I am headed to Mongolia on Friday. I knew nothing about Mongolia until a few months ago. Here’s what I knew about this mysterious place: Genghis Khan, nomads, high elevation, far, far away, cool Asian robes, the Gobi Desert, horses and maybe eagle hunters? No doubt you knew more than me!
Here’s a map for all of us waving a finger somewhere over Asia:
What can I tell you in this space? Mongolia is about the size of Alaska (which means twice the size of Texas). Only 3 million people call it home. It was taken over by Russia from 1920 - 1990 and became a democracy after Russian rule collapsed. As a democracy, Mongolians enjoy freedom of religion. People are looking for God and embracing Christianity.
I’m not going just as a tourist—though I will certainly do some touristy things. And I am not going because I am tired of Kodiak Island. Rain keeps, ummm, raining from the sky these fall days, but on Saturday Kodiak was the most beautiful place in the world! Duncan, Abraham and I took a road trip that day, on the only road you can drive on for an hour.
Why would I want to leave this?
I’ll be gone for two weeks, too much of that time spent in the air, and the rest in Ulaanbaatar, the capital city. I’m heading straight into winter. Here’s the forecast for the first few days:
So—-clearly I’m not going to lie out on the beach.
I’m not going because I’m aesthetically starved for beauty in this world.
I’m not going because I’m running away from my DH.
Or running away from my kids. We all like each other.
I’m going because of the power of a 3-letter word.
“Leslie, would you like to come and teach in our School of Ministry?”
I was asked this question while speaking in Slovakia last spring. I am not brilliant. I am not famous. Out of all the people possible to bring seminary-level training to these women in Mongolia, why did someone ask me to go?
I don’t know exactly. I only know I said “yes.”
It started when I was a teenager. A youth pastor asked me if wanted to know God. If I wanted to be loved by my Father in heaven. I had been looking for this all my short life. I said yes.
I said yes to school and travel. To marriage. To more school. To children. Yes to listening for the voice of God. Yes to being loved when others couldn’t love. Yes to pursuing wisdom and understanding. Yes to following a love for words and ideas. Then yes to living out all the other yesses: which meant locking myself in closets and studying. Writing when everyone was asleep. Yes to sharing these words with others, wherever it took me.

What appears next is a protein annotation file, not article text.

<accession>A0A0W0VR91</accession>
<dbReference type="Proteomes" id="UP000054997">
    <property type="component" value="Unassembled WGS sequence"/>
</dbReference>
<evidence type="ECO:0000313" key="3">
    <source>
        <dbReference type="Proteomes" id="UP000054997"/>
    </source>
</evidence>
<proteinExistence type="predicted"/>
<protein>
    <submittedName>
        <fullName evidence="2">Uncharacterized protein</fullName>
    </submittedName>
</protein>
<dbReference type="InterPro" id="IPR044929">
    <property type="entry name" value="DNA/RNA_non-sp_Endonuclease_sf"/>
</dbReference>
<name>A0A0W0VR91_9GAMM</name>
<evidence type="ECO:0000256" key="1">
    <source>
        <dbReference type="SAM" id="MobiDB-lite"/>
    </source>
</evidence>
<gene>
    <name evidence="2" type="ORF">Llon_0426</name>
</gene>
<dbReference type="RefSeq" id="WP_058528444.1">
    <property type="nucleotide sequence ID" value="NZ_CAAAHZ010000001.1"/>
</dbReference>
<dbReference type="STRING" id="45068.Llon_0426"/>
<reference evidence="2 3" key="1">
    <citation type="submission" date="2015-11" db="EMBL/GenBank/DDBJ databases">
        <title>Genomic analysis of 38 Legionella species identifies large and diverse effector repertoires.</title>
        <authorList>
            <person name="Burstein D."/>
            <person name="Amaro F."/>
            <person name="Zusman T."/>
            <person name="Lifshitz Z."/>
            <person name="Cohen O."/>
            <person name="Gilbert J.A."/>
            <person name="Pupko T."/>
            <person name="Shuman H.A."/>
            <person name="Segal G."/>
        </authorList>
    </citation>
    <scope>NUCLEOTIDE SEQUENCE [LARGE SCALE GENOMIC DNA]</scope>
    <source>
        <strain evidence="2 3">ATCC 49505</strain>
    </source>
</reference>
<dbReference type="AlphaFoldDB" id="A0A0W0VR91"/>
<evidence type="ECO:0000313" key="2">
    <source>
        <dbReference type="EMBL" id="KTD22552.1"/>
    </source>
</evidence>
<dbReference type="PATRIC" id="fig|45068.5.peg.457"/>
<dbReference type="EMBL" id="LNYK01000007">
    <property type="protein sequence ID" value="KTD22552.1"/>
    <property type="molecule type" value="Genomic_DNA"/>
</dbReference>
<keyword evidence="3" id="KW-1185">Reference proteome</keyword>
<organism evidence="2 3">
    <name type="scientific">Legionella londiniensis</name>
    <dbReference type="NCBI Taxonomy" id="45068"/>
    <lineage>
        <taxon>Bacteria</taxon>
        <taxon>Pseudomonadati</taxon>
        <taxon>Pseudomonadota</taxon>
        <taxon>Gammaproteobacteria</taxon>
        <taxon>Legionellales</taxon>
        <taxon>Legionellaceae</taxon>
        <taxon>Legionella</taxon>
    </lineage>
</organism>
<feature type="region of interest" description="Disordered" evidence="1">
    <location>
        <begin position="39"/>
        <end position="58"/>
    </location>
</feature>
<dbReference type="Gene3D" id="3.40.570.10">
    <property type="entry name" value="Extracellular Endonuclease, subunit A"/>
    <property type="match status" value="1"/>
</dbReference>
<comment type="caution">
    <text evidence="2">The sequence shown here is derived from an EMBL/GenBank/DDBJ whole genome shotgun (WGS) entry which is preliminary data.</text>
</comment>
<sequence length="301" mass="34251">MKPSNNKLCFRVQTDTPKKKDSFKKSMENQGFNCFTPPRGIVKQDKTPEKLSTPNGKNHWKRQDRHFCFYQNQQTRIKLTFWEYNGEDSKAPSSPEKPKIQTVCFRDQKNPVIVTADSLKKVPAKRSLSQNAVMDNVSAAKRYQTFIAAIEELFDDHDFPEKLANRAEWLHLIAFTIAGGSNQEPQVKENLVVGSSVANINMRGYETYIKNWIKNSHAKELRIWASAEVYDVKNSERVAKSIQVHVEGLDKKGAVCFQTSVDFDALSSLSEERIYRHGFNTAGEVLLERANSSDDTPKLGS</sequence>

(I said yes to some of the wrong things too: yes to anger, to bitterness, to despair. Yes to cowardice. Yes to fearing man more than God. And then I said yes to repentance. And every day I say “please, yes!” to God’s constant offer of forgiveness.)
Now to Mongolia. Why here? One day a woman came to Janice, the director of Lifesprings International. We are desperate for training. Will you come and teach us? she asked. They are first generation Christians. They have very few resources. Whatever teaching resources come to the country, they come to teach pastors. They come to teach men, not women. Janice said Yes. Yes to leading two years of training, study, knowledge, love, and ministry experience to this group of 100 women.
So—-we go. Three of us. And parents have asked for a parenting seminar. A church has asked for someone to come and preach the gospel to them. (Yes. and Yes.)
But Yes is not a magic word. here is the most important thing to know about this word. It is not the power of our “Yes” that opens doors and shapes our lives and our future. It is the power of the one whom we say “yes” to that makes this happen.
For our God is a “YES!” God. As Paul wrote, “
“Whatever God has promised gets stamped with the Yes of Jesus. In him, this is what we preach and pray, the great Amen, God’s Yes and our Yes together, gloriously evident. God affirms us, making us a sure thing in Christ, putting his Yes within us. “ (The Message)
I will be so grateful for your prayers as we go! And I’ll share with you whatever I can of this time in Mongolia.
I don’t know what people are asking of you. What God is asking of you.
But when you say Yes to God’s Yes, what can’t you do together?